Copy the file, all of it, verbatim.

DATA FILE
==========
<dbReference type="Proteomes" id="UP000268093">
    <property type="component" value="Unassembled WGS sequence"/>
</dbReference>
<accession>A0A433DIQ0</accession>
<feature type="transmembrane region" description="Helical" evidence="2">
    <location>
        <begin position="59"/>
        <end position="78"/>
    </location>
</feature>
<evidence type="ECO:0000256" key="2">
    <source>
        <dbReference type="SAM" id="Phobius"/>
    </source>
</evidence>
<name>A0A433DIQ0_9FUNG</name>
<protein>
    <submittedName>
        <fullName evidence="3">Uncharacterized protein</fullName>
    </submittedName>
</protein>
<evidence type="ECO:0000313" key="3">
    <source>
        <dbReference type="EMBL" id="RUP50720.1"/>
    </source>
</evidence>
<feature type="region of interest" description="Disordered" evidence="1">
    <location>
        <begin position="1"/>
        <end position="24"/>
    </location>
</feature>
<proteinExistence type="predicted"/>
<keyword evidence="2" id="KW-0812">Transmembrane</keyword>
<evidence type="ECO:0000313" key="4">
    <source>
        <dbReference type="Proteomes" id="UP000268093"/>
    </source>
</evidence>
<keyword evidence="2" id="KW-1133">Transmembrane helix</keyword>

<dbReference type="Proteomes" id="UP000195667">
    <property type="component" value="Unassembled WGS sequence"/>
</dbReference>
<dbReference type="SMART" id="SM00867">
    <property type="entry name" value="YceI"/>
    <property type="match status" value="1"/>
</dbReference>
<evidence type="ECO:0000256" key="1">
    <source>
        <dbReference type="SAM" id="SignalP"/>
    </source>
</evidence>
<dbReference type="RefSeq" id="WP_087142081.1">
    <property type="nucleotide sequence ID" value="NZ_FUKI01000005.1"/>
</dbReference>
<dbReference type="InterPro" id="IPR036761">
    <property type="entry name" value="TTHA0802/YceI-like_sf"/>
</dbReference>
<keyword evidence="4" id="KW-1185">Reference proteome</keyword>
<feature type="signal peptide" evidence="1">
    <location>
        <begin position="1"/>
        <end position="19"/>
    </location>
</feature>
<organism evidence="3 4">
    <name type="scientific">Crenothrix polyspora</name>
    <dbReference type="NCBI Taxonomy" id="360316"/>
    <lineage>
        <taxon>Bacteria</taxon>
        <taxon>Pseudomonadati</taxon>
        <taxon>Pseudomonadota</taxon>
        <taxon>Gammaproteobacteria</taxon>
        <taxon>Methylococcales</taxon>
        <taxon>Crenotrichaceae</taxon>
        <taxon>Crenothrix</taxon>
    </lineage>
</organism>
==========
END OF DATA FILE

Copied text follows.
<dbReference type="Proteomes" id="UP000268093">
    <property type="component" value="Unassembled WGS sequence"/>
</dbReference>
<accession>A0A433DIQ0</accession>
<feature type="transmembrane region" description="Helical" evidence="2">
    <location>
        <begin position="59"/>
        <end position="78"/>
    </location>
</feature>
<evidence type="ECO:0000256" key="2">
    <source>
        <dbReference type="SAM" id="Phobius"/>
    </source>
</evidence>
<name>A0A433DIQ0_9FUNG</name>
<protein>
    <submittedName>
        <fullName evidence="3">Uncharacterized protein</fullName>
    </submittedName>
</protein>
<evidence type="ECO:0000313" key="3">
    <source>
        <dbReference type="EMBL" id="RUP50720.1"/>
    </source>
</evidence>
<feature type="region of interest" description="Disordered" evidence="1">
    <location>
        <begin position="1"/>
        <end position="24"/>
    </location>
</feature>
<proteinExistence type="predicted"/>
<keyword evidence="2" id="KW-0812">Transmembrane</keyword>
<evidence type="ECO:0000313" key="4">
    <source>
        <dbReference type="Proteomes" id="UP000268093"/>
    </source>
</evidence>
<keyword evidence="2" id="KW-1133">Transmembrane helix</keyword>

<dbReference type="Proteomes" id="UP000195667">
    <property type="component" value="Unassembled WGS sequence"/>
</dbReference>
<dbReference type="SMART" id="SM00867">
    <property type="entry name" value="YceI"/>
    <property type="match status" value="1"/>
</dbReference>
<evidence type="ECO:0000256" key="1">
    <source>
        <dbReference type="SAM" id="SignalP"/>
    </source>
</evidence>
<dbReference type="RefSeq" id="WP_087142081.1">
    <property type="nucleotide sequence ID" value="NZ_FUKI01000005.1"/>
</dbReference>
<dbReference type="InterPro" id="IPR036761">
    <property type="entry name" value="TTHA0802/YceI-like_sf"/>
</dbReference>
<keyword evidence="4" id="KW-1185">Reference proteome</keyword>
<feature type="signal peptide" evidence="1">
    <location>
        <begin position="1"/>
        <end position="19"/>
    </location>
</feature>
<organism evidence="3 4">
    <name type="scientific">Crenothrix polyspora</name>
    <dbReference type="NCBI Taxonomy" id="360316"/>
    <lineage>
        <taxon>Bacteria</taxon>
        <taxon>Pseudomonadati</taxon>
        <taxon>Pseudomonadota</taxon>
        <taxon>Gammaproteobacteria</taxon>
        <taxon>Methylococcales</taxon>
        <taxon>Crenotrichaceae</taxon>
        <taxon>Crenothrix</taxon>
    </lineage>
</organism>